Taglines: Is she real? …or did he make her up?
A jazz saxophonist loses his capability to play when he is injured in a shooting at a café where he was playing. He sinks into depression when everyone charges in to take care of him, including his ex-wife. However, he discovers a stone with a telephone number attached. Returning the stone, he meets a young aspiring actress who in one of those film coincidences is listening to his music. Soon the two begin an affair which is fouled by his over-obsessiveness with her which costs them both a job at a restaurant.
Lulu on the Bridge is a 1998 American romantic-mystery drama film written and directed by author Paul Auster and starring Harvey Keitel, Mira Sorvino, and Willem Dafoe. The film is about a jazz saxophone player whose life is transformed after being shot. After discovering a mysterious stone, he meets and falls in love with a beautiful aspiring actress, but their happiness is cut short by a series of strange, dreamlike events. The film was screened in the Un Certain Regard section at the 1998 Cannes Film Festival.
The film premiered in Norway on August 14, 1998, and in France at the Deauville Film Festival on September 6, 1998. The following month the film was released in France, Poland, and Spain. The film was released on DVD in the United States on September 21, 1999.
About the Story
Jazz saxophone player Izzy Maurer (Harvey Keitel) is shot in the chest during a performance at a jazz club by a deranged man. Izzy survives the seven-hour operation, but loses his left lung, ending his music career. A young aspiring actress named Celia Burns (Mira Sorvino) walks into the Chez Pierre restaurant in New York City where she works as a waitress. She and her boss talk about the shooting. Later she purchases Izzy’s latest CD.
Following his recovery, Izzy stays to himself and avoids his friends. Gradually he ventures outside and adapts to his new life. His former girlfriend Hannah (Gina Gershon) invites him to a dinner attended by a retired famous actress, Catherine Moore (Vanessa Redgrave), who is now a successful film director, and her film producer friend, Philip Kleinman (Mandy Patinkin).
For the first time in a long time he has a good time. Catherine is looking for a young actress to play the part of “Lula” in her upcoming film version of Pandora’s Box. Walking home that night Izzy discovers a dead body, finds a bag lying nearby, and rushes home in fear. Later he examines the contents of the bag and finds a small box containing a stone with a red mark. As he examines the stone he hears voices speaking in foreign tongues.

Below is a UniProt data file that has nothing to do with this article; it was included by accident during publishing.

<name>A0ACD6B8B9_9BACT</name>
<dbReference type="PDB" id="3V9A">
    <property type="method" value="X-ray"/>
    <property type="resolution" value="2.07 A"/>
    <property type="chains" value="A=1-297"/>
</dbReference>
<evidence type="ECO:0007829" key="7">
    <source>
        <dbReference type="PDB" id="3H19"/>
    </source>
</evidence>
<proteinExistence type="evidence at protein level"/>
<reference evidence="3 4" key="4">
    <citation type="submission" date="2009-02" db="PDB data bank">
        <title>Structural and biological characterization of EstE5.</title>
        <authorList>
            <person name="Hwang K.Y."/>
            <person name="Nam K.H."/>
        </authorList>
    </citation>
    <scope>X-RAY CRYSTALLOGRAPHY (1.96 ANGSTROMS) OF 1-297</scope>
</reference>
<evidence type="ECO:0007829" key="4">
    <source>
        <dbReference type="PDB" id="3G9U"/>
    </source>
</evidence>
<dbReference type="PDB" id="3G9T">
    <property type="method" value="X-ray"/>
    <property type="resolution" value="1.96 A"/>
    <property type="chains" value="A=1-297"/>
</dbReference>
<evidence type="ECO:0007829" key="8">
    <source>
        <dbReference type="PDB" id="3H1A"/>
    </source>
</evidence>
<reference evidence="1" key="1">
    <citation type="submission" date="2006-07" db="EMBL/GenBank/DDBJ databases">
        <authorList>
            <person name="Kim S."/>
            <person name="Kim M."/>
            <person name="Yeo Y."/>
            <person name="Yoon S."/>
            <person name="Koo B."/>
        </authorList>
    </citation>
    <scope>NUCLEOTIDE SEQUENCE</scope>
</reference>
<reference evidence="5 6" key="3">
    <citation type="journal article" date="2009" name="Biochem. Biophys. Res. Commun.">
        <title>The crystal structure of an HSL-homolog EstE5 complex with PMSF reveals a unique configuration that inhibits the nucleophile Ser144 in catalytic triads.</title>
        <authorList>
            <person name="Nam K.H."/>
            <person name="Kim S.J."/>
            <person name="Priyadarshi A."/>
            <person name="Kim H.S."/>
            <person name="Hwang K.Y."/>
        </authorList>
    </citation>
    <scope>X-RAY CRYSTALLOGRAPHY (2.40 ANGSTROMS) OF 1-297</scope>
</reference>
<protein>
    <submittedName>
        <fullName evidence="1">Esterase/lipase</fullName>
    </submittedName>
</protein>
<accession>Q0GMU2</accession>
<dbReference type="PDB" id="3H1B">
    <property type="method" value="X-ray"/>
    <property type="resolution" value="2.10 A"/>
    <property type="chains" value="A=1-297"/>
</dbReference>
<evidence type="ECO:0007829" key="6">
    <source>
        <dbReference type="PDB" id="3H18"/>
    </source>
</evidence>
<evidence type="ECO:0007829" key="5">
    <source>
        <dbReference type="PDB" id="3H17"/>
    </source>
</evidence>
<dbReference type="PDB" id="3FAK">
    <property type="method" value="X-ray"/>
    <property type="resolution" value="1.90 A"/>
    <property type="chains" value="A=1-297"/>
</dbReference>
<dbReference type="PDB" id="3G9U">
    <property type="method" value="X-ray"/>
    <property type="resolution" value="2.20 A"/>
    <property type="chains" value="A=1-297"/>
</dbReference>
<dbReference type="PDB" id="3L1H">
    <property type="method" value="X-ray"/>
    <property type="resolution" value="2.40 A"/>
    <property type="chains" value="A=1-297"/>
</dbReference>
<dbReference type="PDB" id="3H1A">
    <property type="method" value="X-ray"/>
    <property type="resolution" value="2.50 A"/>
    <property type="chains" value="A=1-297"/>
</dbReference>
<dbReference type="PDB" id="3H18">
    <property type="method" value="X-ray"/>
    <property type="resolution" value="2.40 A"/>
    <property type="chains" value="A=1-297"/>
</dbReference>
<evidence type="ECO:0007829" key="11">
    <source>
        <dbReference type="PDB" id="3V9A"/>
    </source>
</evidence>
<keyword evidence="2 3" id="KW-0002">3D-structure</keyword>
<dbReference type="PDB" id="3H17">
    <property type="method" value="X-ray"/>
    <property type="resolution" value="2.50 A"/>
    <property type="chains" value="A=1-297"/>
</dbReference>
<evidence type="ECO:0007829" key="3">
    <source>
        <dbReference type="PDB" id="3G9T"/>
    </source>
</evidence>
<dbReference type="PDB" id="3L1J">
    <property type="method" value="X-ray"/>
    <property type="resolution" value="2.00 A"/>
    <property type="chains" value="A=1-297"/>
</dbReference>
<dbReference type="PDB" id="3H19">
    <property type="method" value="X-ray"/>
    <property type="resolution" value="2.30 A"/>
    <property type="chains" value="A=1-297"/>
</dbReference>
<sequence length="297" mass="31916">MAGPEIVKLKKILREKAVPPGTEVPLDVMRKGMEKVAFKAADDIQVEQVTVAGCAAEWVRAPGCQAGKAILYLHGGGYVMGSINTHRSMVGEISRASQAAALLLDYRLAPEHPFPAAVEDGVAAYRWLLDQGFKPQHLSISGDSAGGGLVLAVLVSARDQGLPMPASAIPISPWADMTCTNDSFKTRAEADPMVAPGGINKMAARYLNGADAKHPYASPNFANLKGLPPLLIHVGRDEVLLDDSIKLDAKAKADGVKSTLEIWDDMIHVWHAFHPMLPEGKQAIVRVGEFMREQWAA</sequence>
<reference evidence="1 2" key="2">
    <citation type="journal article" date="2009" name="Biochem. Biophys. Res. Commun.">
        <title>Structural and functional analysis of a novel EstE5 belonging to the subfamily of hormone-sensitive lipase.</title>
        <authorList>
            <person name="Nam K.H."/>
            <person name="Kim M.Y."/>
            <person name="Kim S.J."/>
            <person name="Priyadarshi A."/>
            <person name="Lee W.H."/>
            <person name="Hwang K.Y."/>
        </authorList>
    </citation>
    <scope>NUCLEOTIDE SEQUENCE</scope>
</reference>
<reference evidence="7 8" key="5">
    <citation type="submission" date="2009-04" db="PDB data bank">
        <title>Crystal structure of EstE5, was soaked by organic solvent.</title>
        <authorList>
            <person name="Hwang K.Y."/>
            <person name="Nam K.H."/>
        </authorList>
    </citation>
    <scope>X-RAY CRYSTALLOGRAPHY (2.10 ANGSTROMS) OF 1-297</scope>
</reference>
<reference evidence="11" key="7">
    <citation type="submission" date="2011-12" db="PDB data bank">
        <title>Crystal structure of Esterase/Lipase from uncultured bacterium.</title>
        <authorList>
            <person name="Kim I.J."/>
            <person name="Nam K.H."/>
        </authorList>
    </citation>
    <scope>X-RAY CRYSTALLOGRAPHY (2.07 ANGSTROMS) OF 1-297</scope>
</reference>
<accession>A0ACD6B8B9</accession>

That night, as he lay awake in bed, the stone emits a strange blue light and elevates above the nightstand. The next morning he calls the number written on a napkin he found in the bag and Celia picks up the phone just as she’s listening to Izzy’s CD. He asks to meet, and she invites him over. When he arrives he demands to know what she knows about the dead man, Stanley Mar (Greg Johnson), and the strange rock. He turns out the lights and shows her the rock’s mysterious blue light. Drawn to the rock, Celia touches it and encourages him to touch it too.
“It’s the best thing, it really is. It’s like nothing else,” she says. They feel elated by the experience, which makes them feel more connected to everything around them. He tells her, “The way I feel now, I could spend the rest of my life with you.” After he leaves, Celia runs after him and invites him back to her apartment where they make love. In the coming days, they fall deeply in love. She gets him a job at her restaurant, but when a customer comes on to her, Izzy causes a scene and they both get fired.
Celia is up for a part in Catherine’s film, Pandorah’s Box, and with Izzy’s help and connections, she gets the part of Lulu.[Note 2] Izzy plans to meet Celia in Dublin, where the film is being shot. Shortly after she leaves, Izzy is attacked by men in his apartment demanding to know why he killed Stanley Mar. He is taken away and held prisoner. He meets a mysterious Dr. Van Horn (Willem Dafoe) who tells Izzy how disappointed he is in him. Izzy has no idea what he’s talking about, but Van Horn seems to know details about Izzy’s past—his real name, childhood incidents, and catching fireflies with his brother at their summer house on Echo Lake.
When Van Horn begins to delve into Izzy’s relationships with his father and brother, Izzy responds, “Don’t do this to me.” When reminded that he refused to play music at his father’s funeral, he breaks down in tears. One night, Van Horn storms into Izzy’s cell and tell him, “You’re not worthy. You’ve lived a bad dishonest life.” Having learned about Celia, Van horn now demands that Izzy reveal her whereabouts. Izzy refuses to acknowledge that he even knows her. As he leaves, Van Horn says, “May God have mercy on your soul.”
Lulu on the Bridge (1998)
Directed by: Paul Auster
Starring: Harvey Keitel, Mira Sorvino, Willem Dafoe, Gina Gershon, Vanessa Redgrave, Mandy Patinkin, Sophie Auster, Peggy Gormley, Harold Perrineau, Kevin Corrigan
Screenplay by: Paul Auster
Production Design by: Kalina Ivanov
Cinematography by: Alik Sakharov
Film Editing by: Tim Squyres
Costume Design by: Adelle Lutz
Art Direction by: Ed Check
Music by: John Lurie, Graeme Revell
MPAA Rating: PG-13 for some violence, brief strong language and sensuality.
Distributed by: Trimark Pictures
Release Date: August 14, 1998 (Norway)